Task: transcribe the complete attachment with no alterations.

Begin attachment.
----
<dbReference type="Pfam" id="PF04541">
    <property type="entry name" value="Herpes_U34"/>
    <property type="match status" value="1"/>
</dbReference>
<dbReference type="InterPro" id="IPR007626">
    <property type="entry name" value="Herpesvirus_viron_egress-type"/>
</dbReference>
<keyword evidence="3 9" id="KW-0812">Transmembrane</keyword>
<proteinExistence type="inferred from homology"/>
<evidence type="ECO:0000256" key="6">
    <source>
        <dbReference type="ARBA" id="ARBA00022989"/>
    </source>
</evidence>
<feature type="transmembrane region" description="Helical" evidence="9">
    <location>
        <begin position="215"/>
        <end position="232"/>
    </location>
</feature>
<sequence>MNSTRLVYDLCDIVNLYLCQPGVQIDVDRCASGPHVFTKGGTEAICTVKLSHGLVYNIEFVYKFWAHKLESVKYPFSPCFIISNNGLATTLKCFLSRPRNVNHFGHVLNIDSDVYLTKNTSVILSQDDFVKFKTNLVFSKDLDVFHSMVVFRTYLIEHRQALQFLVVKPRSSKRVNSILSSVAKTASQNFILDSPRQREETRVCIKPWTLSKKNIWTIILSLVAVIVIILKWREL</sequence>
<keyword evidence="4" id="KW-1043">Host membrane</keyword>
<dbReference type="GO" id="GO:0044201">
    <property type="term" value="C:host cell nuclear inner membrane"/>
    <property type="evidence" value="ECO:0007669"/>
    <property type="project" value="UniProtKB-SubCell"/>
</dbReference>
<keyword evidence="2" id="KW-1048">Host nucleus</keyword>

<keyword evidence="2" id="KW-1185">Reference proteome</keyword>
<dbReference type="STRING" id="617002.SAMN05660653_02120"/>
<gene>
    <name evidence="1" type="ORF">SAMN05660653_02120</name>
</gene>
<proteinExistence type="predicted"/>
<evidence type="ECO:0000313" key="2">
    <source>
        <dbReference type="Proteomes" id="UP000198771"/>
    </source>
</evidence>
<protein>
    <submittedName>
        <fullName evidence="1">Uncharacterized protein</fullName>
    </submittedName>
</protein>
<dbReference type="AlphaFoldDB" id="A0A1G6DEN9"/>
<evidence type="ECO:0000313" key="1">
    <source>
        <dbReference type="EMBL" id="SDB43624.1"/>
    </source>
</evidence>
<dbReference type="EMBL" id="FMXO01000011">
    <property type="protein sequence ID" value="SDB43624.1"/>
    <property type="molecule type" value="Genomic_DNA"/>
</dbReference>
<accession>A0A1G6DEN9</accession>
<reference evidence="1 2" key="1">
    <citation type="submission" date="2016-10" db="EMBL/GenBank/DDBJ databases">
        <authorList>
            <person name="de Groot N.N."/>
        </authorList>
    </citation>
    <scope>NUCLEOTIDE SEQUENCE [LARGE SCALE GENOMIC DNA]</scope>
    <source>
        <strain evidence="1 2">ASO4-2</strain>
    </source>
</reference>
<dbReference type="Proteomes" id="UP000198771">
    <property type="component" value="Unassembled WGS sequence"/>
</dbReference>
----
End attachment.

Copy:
<dbReference type="Pfam" id="PF04541">
    <property type="entry name" value="Herpes_U34"/>
    <property type="match status" value="1"/>
</dbReference>
<dbReference type="InterPro" id="IPR007626">
    <property type="entry name" value="Herpesvirus_viron_egress-type"/>
</dbReference>
<keyword evidence="3 9" id="KW-0812">Transmembrane</keyword>
<proteinExistence type="inferred from homology"/>
<evidence type="ECO:0000256" key="6">
    <source>
        <dbReference type="ARBA" id="ARBA00022989"/>
    </source>
</evidence>
<feature type="transmembrane region" description="Helical" evidence="9">
    <location>
        <begin position="215"/>
        <end position="232"/>
    </location>
</feature>
<sequence>MNSTRLVYDLCDIVNLYLCQPGVQIDVDRCASGPHVFTKGGTEAICTVKLSHGLVYNIEFVYKFWAHKLESVKYPFSPCFIISNNGLATTLKCFLSRPRNVNHFGHVLNIDSDVYLTKNTSVILSQDDFVKFKTNLVFSKDLDVFHSMVVFRTYLIEHRQALQFLVVKPRSSKRVNSILSSVAKTASQNFILDSPRQREETRVCIKPWTLSKKNIWTIILSLVAVIVIILKWREL</sequence>
<keyword evidence="4" id="KW-1043">Host membrane</keyword>
<dbReference type="GO" id="GO:0044201">
    <property type="term" value="C:host cell nuclear inner membrane"/>
    <property type="evidence" value="ECO:0007669"/>
    <property type="project" value="UniProtKB-SubCell"/>
</dbReference>
<keyword evidence="2" id="KW-1048">Host nucleus</keyword>

<keyword evidence="2" id="KW-1185">Reference proteome</keyword>
<dbReference type="STRING" id="617002.SAMN05660653_02120"/>
<gene>
    <name evidence="1" type="ORF">SAMN05660653_02120</name>
</gene>
<proteinExistence type="predicted"/>
<evidence type="ECO:0000313" key="2">
    <source>
        <dbReference type="Proteomes" id="UP000198771"/>
    </source>
</evidence>
<protein>
    <submittedName>
        <fullName evidence="1">Uncharacterized protein</fullName>
    </submittedName>
</protein>
<dbReference type="AlphaFoldDB" id="A0A1G6DEN9"/>
<evidence type="ECO:0000313" key="1">
    <source>
        <dbReference type="EMBL" id="SDB43624.1"/>
    </source>
</evidence>
<dbReference type="EMBL" id="FMXO01000011">
    <property type="protein sequence ID" value="SDB43624.1"/>
    <property type="molecule type" value="Genomic_DNA"/>
</dbReference>
<accession>A0A1G6DEN9</accession>
<reference evidence="1 2" key="1">
    <citation type="submission" date="2016-10" db="EMBL/GenBank/DDBJ databases">
        <authorList>
            <person name="de Groot N.N."/>
        </authorList>
    </citation>
    <scope>NUCLEOTIDE SEQUENCE [LARGE SCALE GENOMIC DNA]</scope>
    <source>
        <strain evidence="1 2">ASO4-2</strain>
    </source>
</reference>
<dbReference type="Proteomes" id="UP000198771">
    <property type="component" value="Unassembled WGS sequence"/>
</dbReference>